Over the course of 2018, a series of formidable exhibitions in the United States and Britain will explore the work of artists whose movements across the globe, as emigrants and travellers, have shaped their art, and influenced the world of culture more broadly. The eloquence of their work in reflecting on the nature of the societies from which they departed, and the character of those in which they came to be rooted anew, will give us much to consider against the backdrop of the cataclysmic global events that have caused massive human migrations in our own time. The beauty that can emerge from cultural transfer and hybridity surely will be the overarching effect of these exhibitions, along with the particular political power of each artist’s work.
At the Met, ‘David Hockney’ continues (until 25 February), examining the magnificent output of one of the greatest of contemporary artists, who has explored the fabric of life in London, Los Angeles, and his native Yorkshire, as he has moved back and forth across these worlds, interweaving one into the other as he has created the tapestry of his long life. Also at the Met, ‘Thomas Cole’s Journey: Atlantic Crossings’ (30 January–13 May), will serve as an important historical counterpoint, re-examining the work of an artist long defined as the father of American landscape painting, as that of one who must be regarded in more international terms. The exhibition will consider Cole’s roots as a British-trained émigré, and his encounters with the work of British and Continental masters as he re-crossed the Atlantic. The great American landscapes he produced on his return will be shown in conversation with the works he studied while abroad, including 24 from the Yale Center for British Art. Cole’s artistic commentary on the degeneracy of European society, and his warnings for his adopted nation, will be seen in terms of his engagement with European landscape painting, from the Italian masters through British contemporaries. The lasting impact of his work on the next generation of American landscape will also be explored in this context. The exhibition will also travel to London, where it will open at the National Gallery on 11th June.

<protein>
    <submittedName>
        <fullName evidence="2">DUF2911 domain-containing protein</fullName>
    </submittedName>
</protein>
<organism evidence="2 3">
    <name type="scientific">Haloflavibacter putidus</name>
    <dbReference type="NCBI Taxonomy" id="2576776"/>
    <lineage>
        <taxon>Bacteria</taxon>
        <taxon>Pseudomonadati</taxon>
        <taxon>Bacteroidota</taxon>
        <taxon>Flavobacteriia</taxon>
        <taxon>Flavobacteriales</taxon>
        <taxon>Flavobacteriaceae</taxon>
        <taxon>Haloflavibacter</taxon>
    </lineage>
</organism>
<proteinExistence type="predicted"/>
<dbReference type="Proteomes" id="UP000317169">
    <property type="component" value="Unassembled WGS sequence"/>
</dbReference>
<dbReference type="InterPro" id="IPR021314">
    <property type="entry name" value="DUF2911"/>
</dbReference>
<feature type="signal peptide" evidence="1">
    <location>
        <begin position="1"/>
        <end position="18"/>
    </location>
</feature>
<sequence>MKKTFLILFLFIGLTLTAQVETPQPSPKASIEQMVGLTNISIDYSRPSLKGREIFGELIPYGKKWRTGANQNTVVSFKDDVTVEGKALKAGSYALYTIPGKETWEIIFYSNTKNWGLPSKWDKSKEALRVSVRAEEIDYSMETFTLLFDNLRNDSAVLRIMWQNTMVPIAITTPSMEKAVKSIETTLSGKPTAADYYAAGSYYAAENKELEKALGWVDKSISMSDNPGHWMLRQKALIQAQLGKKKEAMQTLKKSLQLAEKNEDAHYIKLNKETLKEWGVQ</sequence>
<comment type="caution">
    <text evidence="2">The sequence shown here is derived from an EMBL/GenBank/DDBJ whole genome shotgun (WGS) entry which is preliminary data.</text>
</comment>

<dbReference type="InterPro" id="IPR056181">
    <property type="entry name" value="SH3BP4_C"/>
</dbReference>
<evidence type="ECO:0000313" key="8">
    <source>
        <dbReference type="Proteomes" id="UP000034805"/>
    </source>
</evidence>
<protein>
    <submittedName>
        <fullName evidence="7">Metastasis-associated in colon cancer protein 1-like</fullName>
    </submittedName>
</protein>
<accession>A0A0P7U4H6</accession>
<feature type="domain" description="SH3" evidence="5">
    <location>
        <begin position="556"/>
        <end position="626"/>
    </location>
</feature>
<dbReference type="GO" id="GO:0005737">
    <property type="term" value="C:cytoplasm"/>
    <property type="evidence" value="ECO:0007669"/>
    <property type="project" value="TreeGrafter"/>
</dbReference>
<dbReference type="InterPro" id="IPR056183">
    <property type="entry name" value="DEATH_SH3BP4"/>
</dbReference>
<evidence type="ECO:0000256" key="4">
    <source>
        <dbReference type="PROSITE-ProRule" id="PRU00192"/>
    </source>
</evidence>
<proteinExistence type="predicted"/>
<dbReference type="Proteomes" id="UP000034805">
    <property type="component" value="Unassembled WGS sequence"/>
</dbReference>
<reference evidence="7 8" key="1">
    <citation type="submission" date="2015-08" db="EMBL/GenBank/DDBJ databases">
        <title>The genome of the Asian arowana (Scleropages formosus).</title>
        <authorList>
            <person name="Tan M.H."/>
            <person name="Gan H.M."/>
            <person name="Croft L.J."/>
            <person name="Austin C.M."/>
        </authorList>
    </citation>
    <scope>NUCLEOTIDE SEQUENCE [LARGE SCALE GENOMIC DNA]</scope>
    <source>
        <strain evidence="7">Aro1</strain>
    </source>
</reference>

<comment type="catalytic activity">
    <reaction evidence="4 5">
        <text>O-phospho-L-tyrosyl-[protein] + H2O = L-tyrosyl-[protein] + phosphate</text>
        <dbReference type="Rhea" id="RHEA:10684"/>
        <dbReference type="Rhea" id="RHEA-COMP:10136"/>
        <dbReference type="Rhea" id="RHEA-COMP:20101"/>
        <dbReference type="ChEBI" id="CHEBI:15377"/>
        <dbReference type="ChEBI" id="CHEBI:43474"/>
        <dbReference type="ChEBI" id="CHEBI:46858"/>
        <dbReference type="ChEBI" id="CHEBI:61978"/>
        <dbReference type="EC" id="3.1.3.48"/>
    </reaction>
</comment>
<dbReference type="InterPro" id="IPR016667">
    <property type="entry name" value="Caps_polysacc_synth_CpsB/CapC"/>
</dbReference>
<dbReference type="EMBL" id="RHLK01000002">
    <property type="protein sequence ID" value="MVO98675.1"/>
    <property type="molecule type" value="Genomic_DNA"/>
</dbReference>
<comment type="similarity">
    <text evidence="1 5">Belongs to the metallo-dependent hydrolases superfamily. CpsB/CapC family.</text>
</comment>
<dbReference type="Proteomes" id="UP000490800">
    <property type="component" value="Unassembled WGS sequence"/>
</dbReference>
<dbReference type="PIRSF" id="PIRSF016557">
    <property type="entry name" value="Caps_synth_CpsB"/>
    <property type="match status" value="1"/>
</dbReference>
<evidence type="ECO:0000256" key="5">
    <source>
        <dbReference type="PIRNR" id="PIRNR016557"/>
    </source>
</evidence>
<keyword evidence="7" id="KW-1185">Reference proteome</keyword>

A mural by Njideka Akunyili Crosby, that will wrap the exterior of MoCA Grand Avenue, in Los Angeles, beginning in January, promises to serve as an especially compelling juxtaposition. Akunyili Crosby, who was raised in Nigeria and moved to the United States in 1999, received her MFA from Yale in 2011, and was awarded a MacArthur Foundation ‘Genius Award’ in 2017. In the short span of her stellar career, Akunyili Crosby has been recognised for the subtlety and beauty of her examinations of the postcolonial African experience and what she has called her ‘conflicted allegiance to two separate cultures’ through her exquisite portrayals of her family. Though large in scale, her work is intimate in nature – and the grand gesture of this mural should touch pedestrians and those passing in cars in deeply personal ways, as the work points to the complex layers of all human experience.
Amy Meyers is the director of the Yale Center for British Art.
Keep up with Apollo’s 12 Days selection of art highlights here.
Don’t blame the culture wars for Tate Britain’s disappointing rehang